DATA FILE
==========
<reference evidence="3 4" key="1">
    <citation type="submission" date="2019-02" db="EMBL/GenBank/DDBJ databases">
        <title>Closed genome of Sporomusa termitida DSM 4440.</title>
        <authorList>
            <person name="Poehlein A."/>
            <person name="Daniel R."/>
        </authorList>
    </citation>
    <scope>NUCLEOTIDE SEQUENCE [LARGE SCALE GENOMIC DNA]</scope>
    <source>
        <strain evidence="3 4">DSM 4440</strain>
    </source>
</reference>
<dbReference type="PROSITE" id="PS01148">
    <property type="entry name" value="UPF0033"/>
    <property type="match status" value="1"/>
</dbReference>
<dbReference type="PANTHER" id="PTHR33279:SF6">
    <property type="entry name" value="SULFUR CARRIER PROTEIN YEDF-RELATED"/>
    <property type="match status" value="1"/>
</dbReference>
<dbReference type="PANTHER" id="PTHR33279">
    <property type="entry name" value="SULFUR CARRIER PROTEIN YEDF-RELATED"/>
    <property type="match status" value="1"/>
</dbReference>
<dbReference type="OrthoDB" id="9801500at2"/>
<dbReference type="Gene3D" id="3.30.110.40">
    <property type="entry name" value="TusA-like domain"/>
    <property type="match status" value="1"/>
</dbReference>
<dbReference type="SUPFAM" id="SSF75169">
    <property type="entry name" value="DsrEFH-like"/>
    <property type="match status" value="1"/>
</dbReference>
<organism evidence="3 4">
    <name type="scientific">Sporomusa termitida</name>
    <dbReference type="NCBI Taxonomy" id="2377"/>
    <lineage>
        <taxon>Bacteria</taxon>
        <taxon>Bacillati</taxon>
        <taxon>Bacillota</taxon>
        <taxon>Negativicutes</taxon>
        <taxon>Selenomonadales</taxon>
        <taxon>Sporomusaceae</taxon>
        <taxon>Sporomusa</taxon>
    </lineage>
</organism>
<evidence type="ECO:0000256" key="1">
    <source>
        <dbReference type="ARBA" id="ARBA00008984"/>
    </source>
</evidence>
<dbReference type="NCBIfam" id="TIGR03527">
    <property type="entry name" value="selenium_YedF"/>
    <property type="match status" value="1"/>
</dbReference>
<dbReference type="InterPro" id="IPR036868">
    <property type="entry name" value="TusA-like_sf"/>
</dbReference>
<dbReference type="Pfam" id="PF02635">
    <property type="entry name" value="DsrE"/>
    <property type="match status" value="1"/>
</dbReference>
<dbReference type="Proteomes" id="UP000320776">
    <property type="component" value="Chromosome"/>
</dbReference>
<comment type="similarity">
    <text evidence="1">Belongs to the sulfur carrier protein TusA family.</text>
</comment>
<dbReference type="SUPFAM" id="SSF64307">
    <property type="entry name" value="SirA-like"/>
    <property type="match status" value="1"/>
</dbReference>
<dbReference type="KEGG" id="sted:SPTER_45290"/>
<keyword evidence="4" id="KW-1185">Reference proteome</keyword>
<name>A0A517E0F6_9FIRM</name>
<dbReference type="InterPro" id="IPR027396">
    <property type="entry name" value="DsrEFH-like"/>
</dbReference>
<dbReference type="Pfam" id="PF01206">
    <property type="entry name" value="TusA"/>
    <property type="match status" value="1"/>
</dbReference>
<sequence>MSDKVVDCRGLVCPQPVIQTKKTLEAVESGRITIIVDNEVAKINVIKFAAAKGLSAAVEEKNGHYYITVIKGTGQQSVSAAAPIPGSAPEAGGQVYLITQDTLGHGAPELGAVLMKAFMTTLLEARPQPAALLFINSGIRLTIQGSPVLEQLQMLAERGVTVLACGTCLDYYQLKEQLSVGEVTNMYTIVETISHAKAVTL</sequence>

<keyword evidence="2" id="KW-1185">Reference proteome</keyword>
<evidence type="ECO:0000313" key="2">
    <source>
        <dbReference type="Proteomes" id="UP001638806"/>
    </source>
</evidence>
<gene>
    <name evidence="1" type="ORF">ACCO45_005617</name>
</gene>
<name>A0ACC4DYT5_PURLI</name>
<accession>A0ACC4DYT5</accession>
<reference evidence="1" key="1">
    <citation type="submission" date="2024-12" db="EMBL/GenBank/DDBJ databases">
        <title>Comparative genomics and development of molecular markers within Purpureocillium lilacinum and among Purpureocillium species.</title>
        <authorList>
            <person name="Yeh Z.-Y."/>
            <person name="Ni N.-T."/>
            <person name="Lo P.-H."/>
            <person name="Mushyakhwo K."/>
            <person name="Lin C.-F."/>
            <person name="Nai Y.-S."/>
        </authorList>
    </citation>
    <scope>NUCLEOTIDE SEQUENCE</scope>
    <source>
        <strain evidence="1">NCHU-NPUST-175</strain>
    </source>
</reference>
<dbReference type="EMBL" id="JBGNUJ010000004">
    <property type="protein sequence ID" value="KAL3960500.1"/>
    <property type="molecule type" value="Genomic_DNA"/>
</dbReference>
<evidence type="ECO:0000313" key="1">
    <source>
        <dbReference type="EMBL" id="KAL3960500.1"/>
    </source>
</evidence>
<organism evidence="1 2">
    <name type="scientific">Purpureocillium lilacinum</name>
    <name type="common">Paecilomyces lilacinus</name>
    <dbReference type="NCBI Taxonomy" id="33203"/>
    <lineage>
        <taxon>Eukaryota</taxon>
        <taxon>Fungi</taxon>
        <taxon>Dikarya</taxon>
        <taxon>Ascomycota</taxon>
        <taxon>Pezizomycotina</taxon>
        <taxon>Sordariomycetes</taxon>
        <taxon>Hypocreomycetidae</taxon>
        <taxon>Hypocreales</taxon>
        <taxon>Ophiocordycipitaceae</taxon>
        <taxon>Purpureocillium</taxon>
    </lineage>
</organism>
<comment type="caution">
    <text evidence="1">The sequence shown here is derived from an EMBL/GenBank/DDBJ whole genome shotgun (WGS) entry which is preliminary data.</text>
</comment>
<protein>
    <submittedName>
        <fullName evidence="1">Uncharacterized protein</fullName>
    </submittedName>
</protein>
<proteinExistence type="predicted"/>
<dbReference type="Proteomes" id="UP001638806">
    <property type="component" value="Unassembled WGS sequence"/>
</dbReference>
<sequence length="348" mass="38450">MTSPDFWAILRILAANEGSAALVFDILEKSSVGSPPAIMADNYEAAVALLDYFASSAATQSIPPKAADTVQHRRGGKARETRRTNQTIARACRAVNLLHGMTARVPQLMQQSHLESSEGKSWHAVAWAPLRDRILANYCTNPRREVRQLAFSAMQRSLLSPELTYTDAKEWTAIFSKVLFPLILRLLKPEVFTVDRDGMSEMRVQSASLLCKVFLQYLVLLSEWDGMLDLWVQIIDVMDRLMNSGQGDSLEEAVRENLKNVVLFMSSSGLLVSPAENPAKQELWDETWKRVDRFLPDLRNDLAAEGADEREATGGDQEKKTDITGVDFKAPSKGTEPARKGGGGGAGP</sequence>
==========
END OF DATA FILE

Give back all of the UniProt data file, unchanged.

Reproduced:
<reference evidence="3 4" key="1">
    <citation type="submission" date="2019-02" db="EMBL/GenBank/DDBJ databases">
        <title>Closed genome of Sporomusa termitida DSM 4440.</title>
        <authorList>
            <person name="Poehlein A."/>
            <person name="Daniel R."/>
        </authorList>
    </citation>
    <scope>NUCLEOTIDE SEQUENCE [LARGE SCALE GENOMIC DNA]</scope>
    <source>
        <strain evidence="3 4">DSM 4440</strain>
    </source>
</reference>
<dbReference type="PROSITE" id="PS01148">
    <property type="entry name" value="UPF0033"/>
    <property type="match status" value="1"/>
</dbReference>
<dbReference type="PANTHER" id="PTHR33279:SF6">
    <property type="entry name" value="SULFUR CARRIER PROTEIN YEDF-RELATED"/>
    <property type="match status" value="1"/>
</dbReference>
<dbReference type="PANTHER" id="PTHR33279">
    <property type="entry name" value="SULFUR CARRIER PROTEIN YEDF-RELATED"/>
    <property type="match status" value="1"/>
</dbReference>
<dbReference type="OrthoDB" id="9801500at2"/>
<dbReference type="Gene3D" id="3.30.110.40">
    <property type="entry name" value="TusA-like domain"/>
    <property type="match status" value="1"/>
</dbReference>
<dbReference type="SUPFAM" id="SSF75169">
    <property type="entry name" value="DsrEFH-like"/>
    <property type="match status" value="1"/>
</dbReference>
<organism evidence="3 4">
    <name type="scientific">Sporomusa termitida</name>
    <dbReference type="NCBI Taxonomy" id="2377"/>
    <lineage>
        <taxon>Bacteria</taxon>
        <taxon>Bacillati</taxon>
        <taxon>Bacillota</taxon>
        <taxon>Negativicutes</taxon>
        <taxon>Selenomonadales</taxon>
        <taxon>Sporomusaceae</taxon>
        <taxon>Sporomusa</taxon>
    </lineage>
</organism>
<evidence type="ECO:0000256" key="1">
    <source>
        <dbReference type="ARBA" id="ARBA00008984"/>
    </source>
</evidence>
<dbReference type="NCBIfam" id="TIGR03527">
    <property type="entry name" value="selenium_YedF"/>
    <property type="match status" value="1"/>
</dbReference>
<dbReference type="InterPro" id="IPR036868">
    <property type="entry name" value="TusA-like_sf"/>
</dbReference>
<dbReference type="Pfam" id="PF02635">
    <property type="entry name" value="DsrE"/>
    <property type="match status" value="1"/>
</dbReference>
<dbReference type="Proteomes" id="UP000320776">
    <property type="component" value="Chromosome"/>
</dbReference>
<comment type="similarity">
    <text evidence="1">Belongs to the sulfur carrier protein TusA family.</text>
</comment>
<dbReference type="SUPFAM" id="SSF64307">
    <property type="entry name" value="SirA-like"/>
    <property type="match status" value="1"/>
</dbReference>
<dbReference type="KEGG" id="sted:SPTER_45290"/>
<keyword evidence="4" id="KW-1185">Reference proteome</keyword>
<name>A0A517E0F6_9FIRM</name>
<dbReference type="InterPro" id="IPR027396">
    <property type="entry name" value="DsrEFH-like"/>
</dbReference>
<dbReference type="Pfam" id="PF01206">
    <property type="entry name" value="TusA"/>
    <property type="match status" value="1"/>
</dbReference>
<sequence>MSDKVVDCRGLVCPQPVIQTKKTLEAVESGRITIIVDNEVAKINVIKFAAAKGLSAAVEEKNGHYYITVIKGTGQQSVSAAAPIPGSAPEAGGQVYLITQDTLGHGAPELGAVLMKAFMTTLLEARPQPAALLFINSGIRLTIQGSPVLEQLQMLAERGVTVLACGTCLDYYQLKEQLSVGEVTNMYTIVETISHAKAVTL</sequence>

<keyword evidence="2" id="KW-1185">Reference proteome</keyword>
<evidence type="ECO:0000313" key="2">
    <source>
        <dbReference type="Proteomes" id="UP001638806"/>
    </source>
</evidence>
<gene>
    <name evidence="1" type="ORF">ACCO45_005617</name>
</gene>
<name>A0ACC4DYT5_PURLI</name>
<accession>A0ACC4DYT5</accession>
<reference evidence="1" key="1">
    <citation type="submission" date="2024-12" db="EMBL/GenBank/DDBJ databases">
        <title>Comparative genomics and development of molecular markers within Purpureocillium lilacinum and among Purpureocillium species.</title>
        <authorList>
            <person name="Yeh Z.-Y."/>
            <person name="Ni N.-T."/>
            <person name="Lo P.-H."/>
            <person name="Mushyakhwo K."/>
            <person name="Lin C.-F."/>
            <person name="Nai Y.-S."/>
        </authorList>
    </citation>
    <scope>NUCLEOTIDE SEQUENCE</scope>
    <source>
        <strain evidence="1">NCHU-NPUST-175</strain>
    </source>
</reference>
<dbReference type="EMBL" id="JBGNUJ010000004">
    <property type="protein sequence ID" value="KAL3960500.1"/>
    <property type="molecule type" value="Genomic_DNA"/>
</dbReference>
<evidence type="ECO:0000313" key="1">
    <source>
        <dbReference type="EMBL" id="KAL3960500.1"/>
    </source>
</evidence>
<organism evidence="1 2">
    <name type="scientific">Purpureocillium lilacinum</name>
    <name type="common">Paecilomyces lilacinus</name>
    <dbReference type="NCBI Taxonomy" id="33203"/>
    <lineage>
        <taxon>Eukaryota</taxon>
        <taxon>Fungi</taxon>
        <taxon>Dikarya</taxon>
        <taxon>Ascomycota</taxon>
        <taxon>Pezizomycotina</taxon>
        <taxon>Sordariomycetes</taxon>
        <taxon>Hypocreomycetidae</taxon>
        <taxon>Hypocreales</taxon>
        <taxon>Ophiocordycipitaceae</taxon>
        <taxon>Purpureocillium</taxon>
    </lineage>
</organism>
<comment type="caution">
    <text evidence="1">The sequence shown here is derived from an EMBL/GenBank/DDBJ whole genome shotgun (WGS) entry which is preliminary data.</text>
</comment>
<protein>
    <submittedName>
        <fullName evidence="1">Uncharacterized protein</fullName>
    </submittedName>
</protein>
<proteinExistence type="predicted"/>
<dbReference type="Proteomes" id="UP001638806">
    <property type="component" value="Unassembled WGS sequence"/>
</dbReference>
<sequence length="348" mass="38450">MTSPDFWAILRILAANEGSAALVFDILEKSSVGSPPAIMADNYEAAVALLDYFASSAATQSIPPKAADTVQHRRGGKARETRRTNQTIARACRAVNLLHGMTARVPQLMQQSHLESSEGKSWHAVAWAPLRDRILANYCTNPRREVRQLAFSAMQRSLLSPELTYTDAKEWTAIFSKVLFPLILRLLKPEVFTVDRDGMSEMRVQSASLLCKVFLQYLVLLSEWDGMLDLWVQIIDVMDRLMNSGQGDSLEEAVRENLKNVVLFMSSSGLLVSPAENPAKQELWDETWKRVDRFLPDLRNDLAAEGADEREATGGDQEKKTDITGVDFKAPSKGTEPARKGGGGGAGP</sequence>